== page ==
Environment Canada has launched four active investigations into the alleged illegal use of the pesticide Cypermethrin in the Bay of Fundy.

Last fall, federal government investigators found the chemical cypermethrin present in weak and dying lobsters in the Bay of Fundy.

Now, further inspections done over the past few months have turned up detectable levels of cypermethrin at two other aquaculture sites in southwest New Brunswick.

The chemical is illegal for marine use in Canada, but it's used in other countries to combat sea lice.

'We know it's toxic to all crustaceans and that's a problem not only for our fisheries but for the environment.'— Maria Recchia, Fundy North Fishermen's Association

The initial discovery of lobster kills in the Grand Manan and Deer Island areas late last year launched two investigations that are still ongoing.

Ever since, Environment Canada officials have been monitoring the Bay of Fundy through routine inspections and sample collections.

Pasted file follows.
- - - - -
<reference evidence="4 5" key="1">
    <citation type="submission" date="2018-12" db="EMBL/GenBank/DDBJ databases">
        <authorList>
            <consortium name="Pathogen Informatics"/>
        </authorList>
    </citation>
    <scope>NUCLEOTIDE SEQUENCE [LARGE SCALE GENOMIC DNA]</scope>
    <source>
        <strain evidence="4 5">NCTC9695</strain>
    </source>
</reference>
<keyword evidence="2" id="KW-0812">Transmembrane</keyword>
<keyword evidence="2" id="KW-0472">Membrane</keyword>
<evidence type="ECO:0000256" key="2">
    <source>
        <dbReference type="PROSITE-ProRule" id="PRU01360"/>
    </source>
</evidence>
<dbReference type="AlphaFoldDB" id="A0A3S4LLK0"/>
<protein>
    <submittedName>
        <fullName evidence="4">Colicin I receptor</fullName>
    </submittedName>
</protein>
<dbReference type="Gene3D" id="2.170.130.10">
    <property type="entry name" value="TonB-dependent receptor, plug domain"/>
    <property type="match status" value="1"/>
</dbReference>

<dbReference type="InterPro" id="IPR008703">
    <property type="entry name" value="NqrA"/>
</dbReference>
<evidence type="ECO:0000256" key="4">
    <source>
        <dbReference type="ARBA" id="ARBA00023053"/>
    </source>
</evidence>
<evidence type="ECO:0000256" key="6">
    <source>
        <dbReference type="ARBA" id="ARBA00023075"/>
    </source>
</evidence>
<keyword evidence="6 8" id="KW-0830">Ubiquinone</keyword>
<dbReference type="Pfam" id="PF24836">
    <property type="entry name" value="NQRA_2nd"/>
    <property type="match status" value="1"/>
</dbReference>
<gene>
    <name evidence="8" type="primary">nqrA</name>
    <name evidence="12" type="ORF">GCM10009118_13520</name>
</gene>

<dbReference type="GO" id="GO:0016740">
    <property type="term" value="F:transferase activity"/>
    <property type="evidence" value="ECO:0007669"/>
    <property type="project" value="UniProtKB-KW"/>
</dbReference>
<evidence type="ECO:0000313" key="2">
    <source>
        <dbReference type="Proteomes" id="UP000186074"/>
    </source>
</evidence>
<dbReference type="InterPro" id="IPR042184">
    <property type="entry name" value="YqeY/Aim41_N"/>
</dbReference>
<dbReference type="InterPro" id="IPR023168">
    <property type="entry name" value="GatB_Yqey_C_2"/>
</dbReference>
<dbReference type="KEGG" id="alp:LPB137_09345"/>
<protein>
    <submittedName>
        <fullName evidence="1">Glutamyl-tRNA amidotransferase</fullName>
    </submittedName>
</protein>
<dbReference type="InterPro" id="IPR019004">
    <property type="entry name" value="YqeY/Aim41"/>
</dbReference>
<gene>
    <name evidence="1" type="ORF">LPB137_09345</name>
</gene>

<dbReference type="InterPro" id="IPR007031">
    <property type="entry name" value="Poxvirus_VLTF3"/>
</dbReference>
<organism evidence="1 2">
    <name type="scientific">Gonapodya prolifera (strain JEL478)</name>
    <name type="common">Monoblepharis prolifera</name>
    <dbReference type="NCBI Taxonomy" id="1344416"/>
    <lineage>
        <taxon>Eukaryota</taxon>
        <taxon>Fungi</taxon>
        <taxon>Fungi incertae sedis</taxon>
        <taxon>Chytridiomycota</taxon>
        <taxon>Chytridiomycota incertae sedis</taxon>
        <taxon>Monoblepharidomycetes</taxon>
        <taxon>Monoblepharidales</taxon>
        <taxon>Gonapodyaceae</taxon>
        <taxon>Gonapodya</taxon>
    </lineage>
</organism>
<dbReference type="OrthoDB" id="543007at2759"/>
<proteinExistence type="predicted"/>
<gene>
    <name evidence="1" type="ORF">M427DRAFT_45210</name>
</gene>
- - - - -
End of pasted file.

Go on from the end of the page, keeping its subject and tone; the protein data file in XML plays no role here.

Between May and July, they found levels of cypermethrin in certain fish farms in Charlotte Country, which led to two new investigations into its alleged use.

Robert Robichaud, a district manager with the department's environmental enforcement branch, said government officials have issued a legal document known as "inspector's directions" to the two companies that own the affected sites.

"Those directions are quite specific by nature. And what they require is the immediate cease to use any illegal chemicals — in this case cypermethrin — and to prevent it from being used in the future," Robichaud said.

The companies are Northern Harvest Sea Farms and Ocean Legacy, both are based in L'Etang, N.B.

Neither company returned calls for an interview.

Concerns raised

Maria Recchia, an official with the Fundy North Fishermen's Association, said she's concerned by the latest results.

"We know it's toxic to all crustaceans and that's a problem not only for our fisheries but for the environment," Recchia said.

No charges have been laid to date and the investigations continue.

Robichaud said a violation of the inspector's directions can result in a $200,000 fine.

This isn't the first time the pesticide has been found in the Bay of Fundy.

In 1996, about 50,000 lobsters were found dead in a pound near St. George.

Tests revealed they were exposed to cypermethrin.

Many people at the time blamed the aquaculture industries in the area for the pesticide getting into the water.